Noah later constructed a two-level deck, which meant towing a thousand pounds of lumber up the rocky beach. (Inevitably, the cable broke, the lumber slid into the bay, and Noah had to fish for it with a boat hook.) “We built this deck so Sadie can eventually ride a tricycle around it ― it’s a 1,000-square-foot playpen,” he says. “And it’s nice to have a big space outdoors when you have low ceilings and narrow rooms.”
Life in the cabin comes with a unique set of challenges. When Jennifer was seven months pregnant, a heavy storm forced her to trek the half-mile footpath in snow up to her knees. Most of the time, however, the everyday nature walk is “a great way to decompress,” Noah says. “It’s normal to us now to push our groceries home in a wheelbarrow.”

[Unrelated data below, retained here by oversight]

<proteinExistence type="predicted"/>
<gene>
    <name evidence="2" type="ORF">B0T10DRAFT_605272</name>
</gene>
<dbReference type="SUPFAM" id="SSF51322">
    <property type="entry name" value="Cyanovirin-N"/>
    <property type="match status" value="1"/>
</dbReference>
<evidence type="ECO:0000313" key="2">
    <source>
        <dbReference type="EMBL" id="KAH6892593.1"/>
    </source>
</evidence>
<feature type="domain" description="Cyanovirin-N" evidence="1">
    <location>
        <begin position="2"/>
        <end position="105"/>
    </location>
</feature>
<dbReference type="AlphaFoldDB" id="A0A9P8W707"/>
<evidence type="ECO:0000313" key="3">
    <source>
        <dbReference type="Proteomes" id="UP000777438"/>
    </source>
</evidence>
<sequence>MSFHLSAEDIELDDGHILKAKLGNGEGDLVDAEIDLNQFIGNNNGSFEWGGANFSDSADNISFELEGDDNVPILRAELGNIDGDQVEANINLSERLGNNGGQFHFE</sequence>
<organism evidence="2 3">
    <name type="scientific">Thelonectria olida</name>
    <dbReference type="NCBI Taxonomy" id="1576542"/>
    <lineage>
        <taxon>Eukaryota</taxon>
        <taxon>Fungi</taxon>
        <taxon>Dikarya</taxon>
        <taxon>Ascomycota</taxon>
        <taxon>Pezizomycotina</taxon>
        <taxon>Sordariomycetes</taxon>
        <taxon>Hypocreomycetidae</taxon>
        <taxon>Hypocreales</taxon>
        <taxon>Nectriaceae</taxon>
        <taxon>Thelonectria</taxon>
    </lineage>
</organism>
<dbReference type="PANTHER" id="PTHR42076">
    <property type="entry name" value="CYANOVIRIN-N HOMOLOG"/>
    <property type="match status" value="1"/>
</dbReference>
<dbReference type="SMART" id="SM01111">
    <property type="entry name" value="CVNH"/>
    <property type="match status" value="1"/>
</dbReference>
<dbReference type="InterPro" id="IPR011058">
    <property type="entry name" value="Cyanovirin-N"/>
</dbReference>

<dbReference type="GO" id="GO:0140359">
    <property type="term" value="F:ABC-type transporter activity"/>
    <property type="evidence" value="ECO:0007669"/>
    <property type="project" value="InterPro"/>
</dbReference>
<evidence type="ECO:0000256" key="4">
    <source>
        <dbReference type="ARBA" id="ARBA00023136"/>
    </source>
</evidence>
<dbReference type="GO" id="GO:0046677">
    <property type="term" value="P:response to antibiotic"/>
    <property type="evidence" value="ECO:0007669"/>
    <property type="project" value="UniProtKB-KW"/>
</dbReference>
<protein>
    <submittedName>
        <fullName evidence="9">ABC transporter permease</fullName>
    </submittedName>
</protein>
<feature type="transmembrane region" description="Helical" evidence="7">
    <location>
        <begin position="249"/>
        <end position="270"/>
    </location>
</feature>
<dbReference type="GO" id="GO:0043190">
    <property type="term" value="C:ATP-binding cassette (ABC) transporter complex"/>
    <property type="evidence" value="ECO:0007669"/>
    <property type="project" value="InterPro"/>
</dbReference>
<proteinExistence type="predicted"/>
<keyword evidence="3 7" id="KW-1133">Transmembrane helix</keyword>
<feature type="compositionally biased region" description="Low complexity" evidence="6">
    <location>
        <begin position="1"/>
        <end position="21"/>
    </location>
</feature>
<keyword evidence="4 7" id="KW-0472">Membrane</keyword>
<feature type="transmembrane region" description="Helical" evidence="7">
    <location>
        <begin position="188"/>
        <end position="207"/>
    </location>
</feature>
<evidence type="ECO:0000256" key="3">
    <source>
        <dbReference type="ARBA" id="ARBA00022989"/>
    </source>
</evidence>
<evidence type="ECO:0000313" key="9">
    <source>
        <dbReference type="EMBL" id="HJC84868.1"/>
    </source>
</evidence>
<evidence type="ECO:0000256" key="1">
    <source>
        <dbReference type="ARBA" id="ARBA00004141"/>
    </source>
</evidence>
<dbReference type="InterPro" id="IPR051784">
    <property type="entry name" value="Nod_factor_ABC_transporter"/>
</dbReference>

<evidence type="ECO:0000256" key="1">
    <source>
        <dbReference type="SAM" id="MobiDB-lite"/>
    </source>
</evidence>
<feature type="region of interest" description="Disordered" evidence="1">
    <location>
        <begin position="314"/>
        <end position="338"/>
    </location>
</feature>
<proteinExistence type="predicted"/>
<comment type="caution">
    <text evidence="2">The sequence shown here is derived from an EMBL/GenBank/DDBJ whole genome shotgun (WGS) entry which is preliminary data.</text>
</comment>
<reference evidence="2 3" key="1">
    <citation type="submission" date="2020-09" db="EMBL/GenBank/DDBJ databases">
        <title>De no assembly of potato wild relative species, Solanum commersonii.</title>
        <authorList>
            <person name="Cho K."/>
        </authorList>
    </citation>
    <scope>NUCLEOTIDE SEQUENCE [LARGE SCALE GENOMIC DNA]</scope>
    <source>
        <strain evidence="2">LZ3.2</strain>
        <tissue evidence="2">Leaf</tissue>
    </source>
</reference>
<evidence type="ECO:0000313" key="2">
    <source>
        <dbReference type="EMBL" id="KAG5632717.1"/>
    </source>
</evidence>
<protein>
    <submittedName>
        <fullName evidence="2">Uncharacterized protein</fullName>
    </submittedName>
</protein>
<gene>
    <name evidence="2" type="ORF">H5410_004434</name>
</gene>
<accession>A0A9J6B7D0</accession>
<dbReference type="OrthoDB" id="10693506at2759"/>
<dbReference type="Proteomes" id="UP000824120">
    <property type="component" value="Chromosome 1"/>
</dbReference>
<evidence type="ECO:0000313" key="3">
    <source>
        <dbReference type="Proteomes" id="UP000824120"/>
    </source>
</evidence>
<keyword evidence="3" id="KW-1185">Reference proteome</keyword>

The biggest obstacle is the water supply. A quarter-mile line fills their cistern from the nearest city source; in the winter, their supply depends on the line’s being thawed. One February, they went without running water for a week and a half.
Still, both agree they wouldn’t trade any of it for a more conventional way of life. “There’s a strong sense of community here because we rely on one another,” Jennifer says. This kinship is obvious during a sunny get-together on the deck, over a feast of king salmon and crab.
Friends arrive by foot or by kayak, toting babies and pans of rhubarb crisp. Neighbors marvel at the photo of the original dilapidated cabin, which takes pride of place in a silver frame by the stairway.
“What we have is the life less ordinary. That’s always been appealing to me,” Jennifer says. “It’s not just a house ― it’s a whole lifestyle.”
Next: 4 lessons from this project